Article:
“Chris had this idea, because he’s been working out for such a long time … and he had trainers all around the world,” says Elsa, between bites of a belated lunch (roast beef and salad) after our shoot. “I [had] the same. Working on my body and travelling all the places in the world, you meet so many people [who] give you all these tips.
“The reason we created this program [was to bring together] all the people we think are really good in fitness, nutrition and mindfulness. I think those three things are very important to keep healthy and happy. Chris put it all together, but I wanted to be part of it for my knowledge, too. I do beauty, nutrition and a little bit of yoga. We have really cool chefs–we’ve been working to find them all around the world–so you have videos of easy recipes and how to do them. Even lunchbox ideas for mums.”
Madrid-born Elsa’s love of a sweat session dates back to pre- Hollywood and pre-Hemsworth. “I’ve been working out since I was 16 or 17 years old,” she says. “I’ve always been a fan of fitness bodies, in men too–but more in women. I was focused, like, ‘Oh, I want to have a body like that.’ I love the athletes–they [are] all fit with muscles, and strong–so I’ve been working out for many years just to find what is good for me.”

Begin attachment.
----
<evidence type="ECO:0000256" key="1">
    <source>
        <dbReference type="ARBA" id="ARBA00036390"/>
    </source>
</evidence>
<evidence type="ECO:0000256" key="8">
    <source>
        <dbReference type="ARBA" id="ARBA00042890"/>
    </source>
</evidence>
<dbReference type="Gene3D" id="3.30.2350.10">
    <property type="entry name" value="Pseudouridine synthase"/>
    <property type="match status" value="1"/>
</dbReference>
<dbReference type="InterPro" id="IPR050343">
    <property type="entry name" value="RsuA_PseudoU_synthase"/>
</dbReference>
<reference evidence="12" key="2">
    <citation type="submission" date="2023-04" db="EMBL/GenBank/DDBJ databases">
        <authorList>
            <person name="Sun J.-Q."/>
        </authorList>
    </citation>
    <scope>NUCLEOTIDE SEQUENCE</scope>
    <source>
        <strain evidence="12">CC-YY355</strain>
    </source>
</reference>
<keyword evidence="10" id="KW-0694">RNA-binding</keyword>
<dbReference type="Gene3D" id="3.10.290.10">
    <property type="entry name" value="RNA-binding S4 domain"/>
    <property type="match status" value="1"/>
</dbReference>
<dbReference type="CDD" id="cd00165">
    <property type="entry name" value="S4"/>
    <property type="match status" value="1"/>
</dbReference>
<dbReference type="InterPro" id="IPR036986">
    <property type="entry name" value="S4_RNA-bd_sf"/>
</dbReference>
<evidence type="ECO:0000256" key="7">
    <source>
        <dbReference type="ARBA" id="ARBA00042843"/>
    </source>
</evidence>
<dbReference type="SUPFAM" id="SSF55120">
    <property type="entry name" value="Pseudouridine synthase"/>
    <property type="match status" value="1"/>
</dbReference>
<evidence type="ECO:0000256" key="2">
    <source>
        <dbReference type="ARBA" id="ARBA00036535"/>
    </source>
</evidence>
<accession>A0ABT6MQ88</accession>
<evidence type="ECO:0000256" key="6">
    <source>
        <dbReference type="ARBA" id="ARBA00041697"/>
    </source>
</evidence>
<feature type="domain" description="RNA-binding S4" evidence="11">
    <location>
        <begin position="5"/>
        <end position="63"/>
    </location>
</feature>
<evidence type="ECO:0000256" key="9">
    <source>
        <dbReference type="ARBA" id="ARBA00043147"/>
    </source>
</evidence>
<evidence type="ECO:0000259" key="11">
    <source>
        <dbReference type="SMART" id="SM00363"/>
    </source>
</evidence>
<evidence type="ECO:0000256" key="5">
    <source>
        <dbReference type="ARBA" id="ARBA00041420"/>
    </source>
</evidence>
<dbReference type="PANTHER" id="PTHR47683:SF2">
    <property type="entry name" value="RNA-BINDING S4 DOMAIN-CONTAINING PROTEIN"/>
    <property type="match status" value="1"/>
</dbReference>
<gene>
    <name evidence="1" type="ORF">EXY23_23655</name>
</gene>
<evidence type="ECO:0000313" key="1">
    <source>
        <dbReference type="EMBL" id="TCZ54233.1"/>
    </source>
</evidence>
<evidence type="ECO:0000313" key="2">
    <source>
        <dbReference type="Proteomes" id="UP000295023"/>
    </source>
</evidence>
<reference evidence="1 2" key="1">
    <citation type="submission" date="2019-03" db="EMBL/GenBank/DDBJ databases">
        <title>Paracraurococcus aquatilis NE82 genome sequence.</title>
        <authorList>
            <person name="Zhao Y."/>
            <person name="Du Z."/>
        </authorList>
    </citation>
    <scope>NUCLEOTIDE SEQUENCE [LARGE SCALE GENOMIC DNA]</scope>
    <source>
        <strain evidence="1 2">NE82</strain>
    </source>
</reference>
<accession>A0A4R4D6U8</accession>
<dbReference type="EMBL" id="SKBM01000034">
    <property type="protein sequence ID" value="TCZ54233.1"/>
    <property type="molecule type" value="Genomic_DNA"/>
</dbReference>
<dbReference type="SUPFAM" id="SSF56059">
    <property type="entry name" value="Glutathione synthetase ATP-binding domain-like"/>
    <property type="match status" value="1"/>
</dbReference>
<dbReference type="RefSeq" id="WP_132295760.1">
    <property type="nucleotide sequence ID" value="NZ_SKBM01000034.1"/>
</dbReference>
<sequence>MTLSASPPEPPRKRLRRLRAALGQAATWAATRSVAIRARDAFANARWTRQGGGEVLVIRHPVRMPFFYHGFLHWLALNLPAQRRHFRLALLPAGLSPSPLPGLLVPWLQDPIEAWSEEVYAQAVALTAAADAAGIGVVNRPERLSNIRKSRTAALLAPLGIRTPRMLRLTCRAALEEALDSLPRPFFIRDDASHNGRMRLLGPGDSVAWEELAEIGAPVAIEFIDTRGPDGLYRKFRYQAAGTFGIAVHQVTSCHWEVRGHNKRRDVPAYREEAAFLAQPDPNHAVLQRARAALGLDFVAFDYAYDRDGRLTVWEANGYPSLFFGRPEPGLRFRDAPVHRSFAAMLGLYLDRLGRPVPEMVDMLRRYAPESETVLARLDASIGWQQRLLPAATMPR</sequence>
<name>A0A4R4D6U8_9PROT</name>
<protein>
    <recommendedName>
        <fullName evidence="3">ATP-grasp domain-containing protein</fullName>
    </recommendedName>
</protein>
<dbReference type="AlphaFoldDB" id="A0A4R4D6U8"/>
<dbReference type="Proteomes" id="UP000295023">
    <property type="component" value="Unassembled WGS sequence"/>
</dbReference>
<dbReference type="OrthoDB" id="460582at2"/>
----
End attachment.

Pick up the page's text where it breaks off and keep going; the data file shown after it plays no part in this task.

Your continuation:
What’s good for her now looks like this: weight training three times a week for an intense 30 minutes, plus time for stretching, and then one or two yoga workouts. Between set changes on our shoot, she does squats and stretches to “feel strong” and energised. She’s a fan of ‘exercise-snacking’ like this–busting out a few moves whenever and wherever she has a spare moment.
“I can’t be without training for more than two weeks–I just get really nervous and my energy starts to go down,” she says. “When you start working out and your body’s changing and you’re achieving your goals, that’s such a great thing. So, I think that’s the motivation [to exercise]–feeling better and just being happy with you and knowing that you’re healthy. If you know you’re taking care of your body and you’re doing it for a reason, you can put aside the, ‘I can’t do it.’”
As for the yoga, which she’s been practising for eight years, Elsa’s style is more personalised than purist, incorporating extra abs and glute work to make it “strong” to “feel that I’m working out, too”.